The alliance's advisory board has revealed that the Interleasing Coordination Centre will target dual rather than solus supply contracts. This new vision aims to position Interleasing as the alternative local supplier to the major corporately owned networks, following major consolidation among Europe's largest leasing companies.
Michel Claus, chief executive officer of the Interleasing alliance, said: 'There is no organisation that can say it is number one in every market, and no single organisation that can give the best service and price in every market.'
He added that the standard 'request for quotation' tender process conducted by international fleets cannot include every vehicle over every term, and that the prices featured in tender negotiations rarely translate to real life.
'In Europe, where the lessor assumes the residual value risk, residual value forecasts differ enormously, and there is no way one company's estimates of residual values will always be the highest,' said Claus. 'So any fleet that links in with one supplier will end up with a number of high cost operations.'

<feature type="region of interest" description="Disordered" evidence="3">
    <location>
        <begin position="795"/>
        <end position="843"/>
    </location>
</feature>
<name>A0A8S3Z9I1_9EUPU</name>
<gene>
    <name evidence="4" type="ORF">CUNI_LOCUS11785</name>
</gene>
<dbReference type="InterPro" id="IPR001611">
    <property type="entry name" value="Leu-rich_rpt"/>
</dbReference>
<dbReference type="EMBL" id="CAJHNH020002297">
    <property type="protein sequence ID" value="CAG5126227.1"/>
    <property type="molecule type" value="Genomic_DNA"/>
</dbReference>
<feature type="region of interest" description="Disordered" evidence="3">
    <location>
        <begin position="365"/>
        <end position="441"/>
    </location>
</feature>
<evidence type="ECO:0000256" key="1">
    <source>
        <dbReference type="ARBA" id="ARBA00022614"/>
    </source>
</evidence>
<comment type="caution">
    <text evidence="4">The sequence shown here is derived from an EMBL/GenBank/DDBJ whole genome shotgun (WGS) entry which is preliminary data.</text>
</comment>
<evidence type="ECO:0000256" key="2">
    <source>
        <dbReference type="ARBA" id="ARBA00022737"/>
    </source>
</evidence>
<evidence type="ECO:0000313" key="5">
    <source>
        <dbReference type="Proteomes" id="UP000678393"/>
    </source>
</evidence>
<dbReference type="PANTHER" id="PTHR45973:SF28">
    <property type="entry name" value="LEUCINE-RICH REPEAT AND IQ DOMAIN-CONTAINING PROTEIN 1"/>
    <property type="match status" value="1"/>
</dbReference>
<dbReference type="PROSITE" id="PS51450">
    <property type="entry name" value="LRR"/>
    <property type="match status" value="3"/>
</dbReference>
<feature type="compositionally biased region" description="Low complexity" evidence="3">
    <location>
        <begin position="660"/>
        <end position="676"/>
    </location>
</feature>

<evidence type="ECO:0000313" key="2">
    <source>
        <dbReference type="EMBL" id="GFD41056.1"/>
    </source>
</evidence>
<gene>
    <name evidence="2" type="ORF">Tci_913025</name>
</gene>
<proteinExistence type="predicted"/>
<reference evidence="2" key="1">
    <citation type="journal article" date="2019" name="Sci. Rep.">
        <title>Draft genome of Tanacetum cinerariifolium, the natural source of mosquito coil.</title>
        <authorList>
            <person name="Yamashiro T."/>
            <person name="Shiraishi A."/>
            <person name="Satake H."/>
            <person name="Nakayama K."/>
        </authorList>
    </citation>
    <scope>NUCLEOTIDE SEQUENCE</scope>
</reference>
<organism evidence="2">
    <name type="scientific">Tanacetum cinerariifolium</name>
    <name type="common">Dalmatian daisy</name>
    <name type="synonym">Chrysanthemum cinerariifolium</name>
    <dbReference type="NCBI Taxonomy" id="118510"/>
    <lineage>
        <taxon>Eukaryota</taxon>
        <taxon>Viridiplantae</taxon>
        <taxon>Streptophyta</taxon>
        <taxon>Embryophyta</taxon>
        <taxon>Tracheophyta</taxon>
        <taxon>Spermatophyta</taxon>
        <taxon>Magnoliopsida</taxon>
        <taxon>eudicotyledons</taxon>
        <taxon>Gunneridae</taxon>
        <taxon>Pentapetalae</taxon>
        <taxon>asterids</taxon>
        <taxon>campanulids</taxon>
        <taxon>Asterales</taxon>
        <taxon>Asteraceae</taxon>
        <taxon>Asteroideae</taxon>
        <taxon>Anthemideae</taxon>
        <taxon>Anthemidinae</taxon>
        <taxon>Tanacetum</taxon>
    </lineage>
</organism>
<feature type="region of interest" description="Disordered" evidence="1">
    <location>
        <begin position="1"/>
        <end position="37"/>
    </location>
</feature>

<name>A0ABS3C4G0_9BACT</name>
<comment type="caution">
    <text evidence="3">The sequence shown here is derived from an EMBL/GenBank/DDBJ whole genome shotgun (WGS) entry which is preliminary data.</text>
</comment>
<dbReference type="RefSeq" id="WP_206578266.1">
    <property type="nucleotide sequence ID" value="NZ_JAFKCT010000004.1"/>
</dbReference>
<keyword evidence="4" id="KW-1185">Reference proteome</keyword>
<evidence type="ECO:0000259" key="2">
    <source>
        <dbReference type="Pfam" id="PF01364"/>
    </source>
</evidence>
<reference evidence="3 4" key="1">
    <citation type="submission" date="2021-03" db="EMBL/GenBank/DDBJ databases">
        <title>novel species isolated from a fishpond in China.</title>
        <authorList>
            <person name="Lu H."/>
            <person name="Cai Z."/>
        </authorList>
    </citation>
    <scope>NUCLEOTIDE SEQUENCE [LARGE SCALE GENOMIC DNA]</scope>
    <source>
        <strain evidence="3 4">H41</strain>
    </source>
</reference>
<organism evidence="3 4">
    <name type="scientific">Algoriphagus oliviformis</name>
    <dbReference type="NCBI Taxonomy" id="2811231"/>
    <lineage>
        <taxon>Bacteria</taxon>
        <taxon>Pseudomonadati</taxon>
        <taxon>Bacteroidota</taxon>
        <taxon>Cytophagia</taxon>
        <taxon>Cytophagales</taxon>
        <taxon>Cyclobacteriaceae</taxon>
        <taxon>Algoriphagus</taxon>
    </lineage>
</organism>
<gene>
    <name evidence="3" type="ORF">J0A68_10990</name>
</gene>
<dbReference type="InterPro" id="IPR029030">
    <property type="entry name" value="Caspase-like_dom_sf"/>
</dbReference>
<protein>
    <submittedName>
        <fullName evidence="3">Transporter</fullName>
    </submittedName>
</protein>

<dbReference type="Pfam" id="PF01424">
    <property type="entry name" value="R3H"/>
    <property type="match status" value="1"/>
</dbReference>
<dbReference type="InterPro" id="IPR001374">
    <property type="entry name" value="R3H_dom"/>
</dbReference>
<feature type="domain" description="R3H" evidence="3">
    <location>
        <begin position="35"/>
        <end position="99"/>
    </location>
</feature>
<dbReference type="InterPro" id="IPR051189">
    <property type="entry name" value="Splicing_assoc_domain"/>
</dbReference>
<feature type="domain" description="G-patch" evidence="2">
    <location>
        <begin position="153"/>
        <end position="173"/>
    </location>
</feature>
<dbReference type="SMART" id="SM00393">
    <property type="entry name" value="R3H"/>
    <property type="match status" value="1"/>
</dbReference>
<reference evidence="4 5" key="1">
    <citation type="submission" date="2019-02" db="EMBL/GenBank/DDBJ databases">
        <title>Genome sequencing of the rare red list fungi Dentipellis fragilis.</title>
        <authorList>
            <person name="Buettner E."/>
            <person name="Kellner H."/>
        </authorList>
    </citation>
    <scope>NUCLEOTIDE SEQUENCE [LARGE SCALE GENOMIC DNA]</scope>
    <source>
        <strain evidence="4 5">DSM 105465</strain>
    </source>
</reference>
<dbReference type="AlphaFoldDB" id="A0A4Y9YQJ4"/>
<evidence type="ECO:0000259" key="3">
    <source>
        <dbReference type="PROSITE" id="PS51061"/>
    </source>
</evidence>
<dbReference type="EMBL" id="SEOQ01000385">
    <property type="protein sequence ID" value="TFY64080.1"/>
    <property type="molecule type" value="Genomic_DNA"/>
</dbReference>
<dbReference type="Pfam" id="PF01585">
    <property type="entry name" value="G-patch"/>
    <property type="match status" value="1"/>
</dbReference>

This has led Interleasing to advise international fleets to appoint at least two suppliers in every market in order to ensure competitive rates. And with its strategy of creating alliances between large national players in each market, Interleasing claims it is the ideal alternative or 'best competitor' to corporately owned networks.
Ford Pearson, executive vice-president of Wheels Inc, one of the largest Interleasing partners, added that in contracts where Interleasing is the local competitor to an international corporately-owned network, it typically wins 60-70% of that customer's fleet.